By Liz Allison
The recently announced split between Jimmie Johnson and longtime crew chief Chad Knaus for 2019, serves as a reminder of the complexity of team relationships in racing.
The Crew Chief position is one of the most vulnerable positions in NASCAR. In fact, the turnover rate for crew chiefs at NASCAR’s top level is nothing less than staggering. The marks left on the sport by crew chiefs have been historically reserved for a select few masterminds.
Dale Inman is perhaps the most successful crew chief of all time. Inman served as crew chief for seven championship with Richard Petty and another championship with Terry Labonte. Inman won an astounding 198 races as crew chief, which is why Inman is a NASCAR Hall of Famer.
Although Bud Moore worked with a multitude of dominant racers, he is best known for his three championships as a crew chief with legendary competitors Buck Baker and Joe Weatherly.
The prolific partnership of crew chief Kirk Shelmerdine and Dale Earnhardt won a total of four championships together. Shelmerdine went on to compete in a racing career of his own.
Lee Petty was incredibly unique in that he somehow found a way to be a driver and a crew chief at the same time. The father of Richard Petty unbelievably won three championships with himself as the crew chief.
At only 47 years old, Chad Knaus is the lone active crew chief to make the list of legendary crew chiefs. Knaus started on the Jeff Gordon team as a crew member under the direction of Ray Evernham. Chad and Jimmie Johnson accomplished seven championships together, making this crew chief/driver teaming one of the most successful in NASCAR history. There is no denying that Knaus is a future Hall-of-Famer.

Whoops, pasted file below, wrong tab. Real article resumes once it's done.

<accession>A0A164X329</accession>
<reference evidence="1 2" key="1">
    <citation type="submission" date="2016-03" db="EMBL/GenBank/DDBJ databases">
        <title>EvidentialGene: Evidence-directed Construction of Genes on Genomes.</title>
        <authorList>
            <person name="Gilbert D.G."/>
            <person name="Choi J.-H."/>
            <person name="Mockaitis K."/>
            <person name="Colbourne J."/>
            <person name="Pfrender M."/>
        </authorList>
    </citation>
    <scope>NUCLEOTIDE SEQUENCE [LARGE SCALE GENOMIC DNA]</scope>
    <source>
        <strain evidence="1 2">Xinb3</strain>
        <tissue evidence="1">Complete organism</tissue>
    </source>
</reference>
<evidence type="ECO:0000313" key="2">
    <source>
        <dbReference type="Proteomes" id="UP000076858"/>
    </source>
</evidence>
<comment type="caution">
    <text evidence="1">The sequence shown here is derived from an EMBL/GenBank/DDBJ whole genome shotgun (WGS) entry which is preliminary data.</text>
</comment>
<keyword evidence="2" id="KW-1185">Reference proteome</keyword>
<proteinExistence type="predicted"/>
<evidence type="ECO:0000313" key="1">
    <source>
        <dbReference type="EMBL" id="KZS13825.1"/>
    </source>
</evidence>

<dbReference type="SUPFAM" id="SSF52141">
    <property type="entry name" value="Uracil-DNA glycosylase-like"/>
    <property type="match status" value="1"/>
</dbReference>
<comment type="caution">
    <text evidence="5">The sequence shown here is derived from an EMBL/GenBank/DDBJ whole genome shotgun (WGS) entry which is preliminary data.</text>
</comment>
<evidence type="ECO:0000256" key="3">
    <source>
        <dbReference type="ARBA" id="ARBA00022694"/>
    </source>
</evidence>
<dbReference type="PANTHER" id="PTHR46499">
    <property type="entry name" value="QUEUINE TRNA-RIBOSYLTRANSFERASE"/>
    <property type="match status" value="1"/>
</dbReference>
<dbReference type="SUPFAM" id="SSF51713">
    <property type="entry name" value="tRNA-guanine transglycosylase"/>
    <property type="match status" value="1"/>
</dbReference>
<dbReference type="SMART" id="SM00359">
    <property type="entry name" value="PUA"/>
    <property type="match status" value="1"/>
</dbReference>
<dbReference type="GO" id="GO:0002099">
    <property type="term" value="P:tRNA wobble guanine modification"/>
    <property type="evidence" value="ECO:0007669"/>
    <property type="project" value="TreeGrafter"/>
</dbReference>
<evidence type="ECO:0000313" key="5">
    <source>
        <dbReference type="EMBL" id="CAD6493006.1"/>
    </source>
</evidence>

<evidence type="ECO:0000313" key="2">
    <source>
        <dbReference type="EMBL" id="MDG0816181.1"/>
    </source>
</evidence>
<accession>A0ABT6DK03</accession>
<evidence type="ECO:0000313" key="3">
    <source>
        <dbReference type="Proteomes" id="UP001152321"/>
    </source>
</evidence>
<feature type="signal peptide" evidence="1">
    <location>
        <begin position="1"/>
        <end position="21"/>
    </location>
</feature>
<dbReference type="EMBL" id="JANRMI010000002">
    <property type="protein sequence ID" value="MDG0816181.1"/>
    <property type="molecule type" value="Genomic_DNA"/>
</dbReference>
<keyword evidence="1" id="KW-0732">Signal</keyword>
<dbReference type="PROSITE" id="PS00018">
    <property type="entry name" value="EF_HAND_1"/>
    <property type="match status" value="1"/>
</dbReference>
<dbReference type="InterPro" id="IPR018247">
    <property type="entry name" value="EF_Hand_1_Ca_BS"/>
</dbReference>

Ray Evernham was known for pushing the limits and playing the “gray area” of the rules, an approach that worked well guiding the Rainbow Warriors and Jeff Gordon to Three championships. Ray was inducted into the NASCAR Hall of Fame in 2018.
Other notable driver/crew chief combinations Greg Zipadelli/Tony Stewart, Jeff Hammond/Darrell Waltrip, Andy Petree/Dale Earnhardt, Smokey Yunick/Herb Thomas, Tim Brewer/Cale Yarborough, Tim Brewer/Darrell Waltrip, Jake Elder/David Pearson, and Jake Elder/Darrell Waltrip.
The pressure-packed, performance-driven aspect of running at NASCAR’s top level certainly can strain even the closest and most successful driver/crew chief relationships. Communication, respect, trust, and skill all have to be working full-time in order to make these high-stress relationships work, which is why the revolving crew chief door in NASCAR will continue to turn.